Significantly, the control room compartment is partly filled with sand up to the original internal casing roof. This sand has apparently entered the space as a result of significant damage to the upper conning tower structure and the aft battery room openings, mentioned above. Externally, all plating that comprised the conning tower has been removed from the hull, including the forward access chute into the control room. This once formed part of the pressure hull, and its removal has formed an artificial opening into the main hull atop the submarine. Only the pressure dome and periscope standard of the aft portion of the conning tower survives intact, however the damage has created an opening of approximately 50 centimetres (20 in) in diameter.[1]

Drifting sand has probably entered the control room space partly through this opening, and apparently to the same depth as observed in the aft battery room. When the No Frills Divers video footage of the wreck was first examined, there was an indication that the rear bulkhead door into the control room was closed. This led to speculation that both fore and aft doors were probably closed to enable sand accumulation and retention within the control room space. However, the current surveys have suggested that the aft door to the control room is in fact open, though significantly sanded up. It is likely that the forward control room bulkhead door is closed to assist sand build up. If future examination shows this is not the case, the forward battery room and perhaps the torpedo room, must also have significant introduced sand deposits.[1]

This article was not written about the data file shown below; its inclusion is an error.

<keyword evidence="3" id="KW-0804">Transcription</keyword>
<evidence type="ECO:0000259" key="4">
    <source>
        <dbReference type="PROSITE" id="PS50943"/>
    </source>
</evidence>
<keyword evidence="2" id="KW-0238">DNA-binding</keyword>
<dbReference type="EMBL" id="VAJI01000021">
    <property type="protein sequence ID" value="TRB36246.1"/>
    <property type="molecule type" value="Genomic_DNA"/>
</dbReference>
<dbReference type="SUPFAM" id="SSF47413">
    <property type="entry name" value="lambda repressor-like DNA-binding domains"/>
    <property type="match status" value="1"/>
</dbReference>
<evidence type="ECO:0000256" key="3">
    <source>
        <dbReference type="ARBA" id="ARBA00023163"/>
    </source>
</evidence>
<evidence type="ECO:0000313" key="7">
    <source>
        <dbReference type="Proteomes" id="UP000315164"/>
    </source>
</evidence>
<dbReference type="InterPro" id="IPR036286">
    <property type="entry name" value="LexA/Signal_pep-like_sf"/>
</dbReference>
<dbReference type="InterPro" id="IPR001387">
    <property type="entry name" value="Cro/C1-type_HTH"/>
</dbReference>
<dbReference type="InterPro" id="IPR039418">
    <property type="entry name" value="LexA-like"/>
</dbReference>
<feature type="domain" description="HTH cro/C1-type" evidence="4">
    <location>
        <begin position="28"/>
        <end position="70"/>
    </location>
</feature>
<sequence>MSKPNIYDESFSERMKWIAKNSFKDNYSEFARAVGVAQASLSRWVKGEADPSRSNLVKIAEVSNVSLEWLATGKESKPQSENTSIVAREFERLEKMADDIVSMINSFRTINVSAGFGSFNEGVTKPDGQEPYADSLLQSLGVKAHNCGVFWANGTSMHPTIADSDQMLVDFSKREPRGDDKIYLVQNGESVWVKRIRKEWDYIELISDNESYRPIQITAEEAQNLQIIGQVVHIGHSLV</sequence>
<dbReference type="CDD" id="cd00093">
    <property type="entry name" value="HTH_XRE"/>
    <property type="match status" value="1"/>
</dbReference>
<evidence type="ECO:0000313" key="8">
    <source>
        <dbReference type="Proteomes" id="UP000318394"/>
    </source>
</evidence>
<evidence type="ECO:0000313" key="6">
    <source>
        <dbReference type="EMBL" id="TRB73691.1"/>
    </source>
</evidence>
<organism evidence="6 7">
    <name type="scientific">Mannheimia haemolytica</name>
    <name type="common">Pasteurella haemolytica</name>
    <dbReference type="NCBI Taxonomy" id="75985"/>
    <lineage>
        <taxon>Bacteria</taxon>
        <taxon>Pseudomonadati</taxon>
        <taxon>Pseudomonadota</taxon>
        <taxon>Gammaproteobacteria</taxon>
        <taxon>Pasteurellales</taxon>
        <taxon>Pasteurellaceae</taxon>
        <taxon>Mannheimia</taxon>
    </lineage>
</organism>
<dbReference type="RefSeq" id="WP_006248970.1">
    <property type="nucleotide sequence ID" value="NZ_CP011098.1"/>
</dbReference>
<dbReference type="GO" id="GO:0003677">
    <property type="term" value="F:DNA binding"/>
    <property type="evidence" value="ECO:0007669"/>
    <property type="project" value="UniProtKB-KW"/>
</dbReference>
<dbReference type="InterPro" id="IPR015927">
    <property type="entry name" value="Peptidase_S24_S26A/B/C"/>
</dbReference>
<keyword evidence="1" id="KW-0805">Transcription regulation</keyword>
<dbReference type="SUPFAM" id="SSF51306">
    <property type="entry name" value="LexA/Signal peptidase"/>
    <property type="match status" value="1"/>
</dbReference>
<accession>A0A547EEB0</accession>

Inside the periscope well, the upper portion of the periscope tube is visible transiting into the control room sand deposit. The periscope does not extend externally beyond the periscope standard, suggesting that it has retracted into the periscope well built into the floor of the control room. At no point could the upper lens of the periscope be sighted within the outside opening of the periscope standard.[1]

Around the internal upper walls of the control room are several gauges and levers that comprise part of the operating controls of the submarine. Of particular interest are the steps built into the forward face of the periscope well that allowed crew egress and ingress, and the clearly-visible retractable two-step crew ladder hinged at the weld joint of the periscope dome and the ceiling of the pressure hull. This ladder is still in its upright or stowed position, once within the cavity of the 1.5 metre-deep access chute, now lost. This is the firmest indication that the crew of M24 are most probably still within the submarine hull. To exit the craft, Ban and Ashibe would have had to pull down this hinged ladder to climb up and out of the Control Room.[1]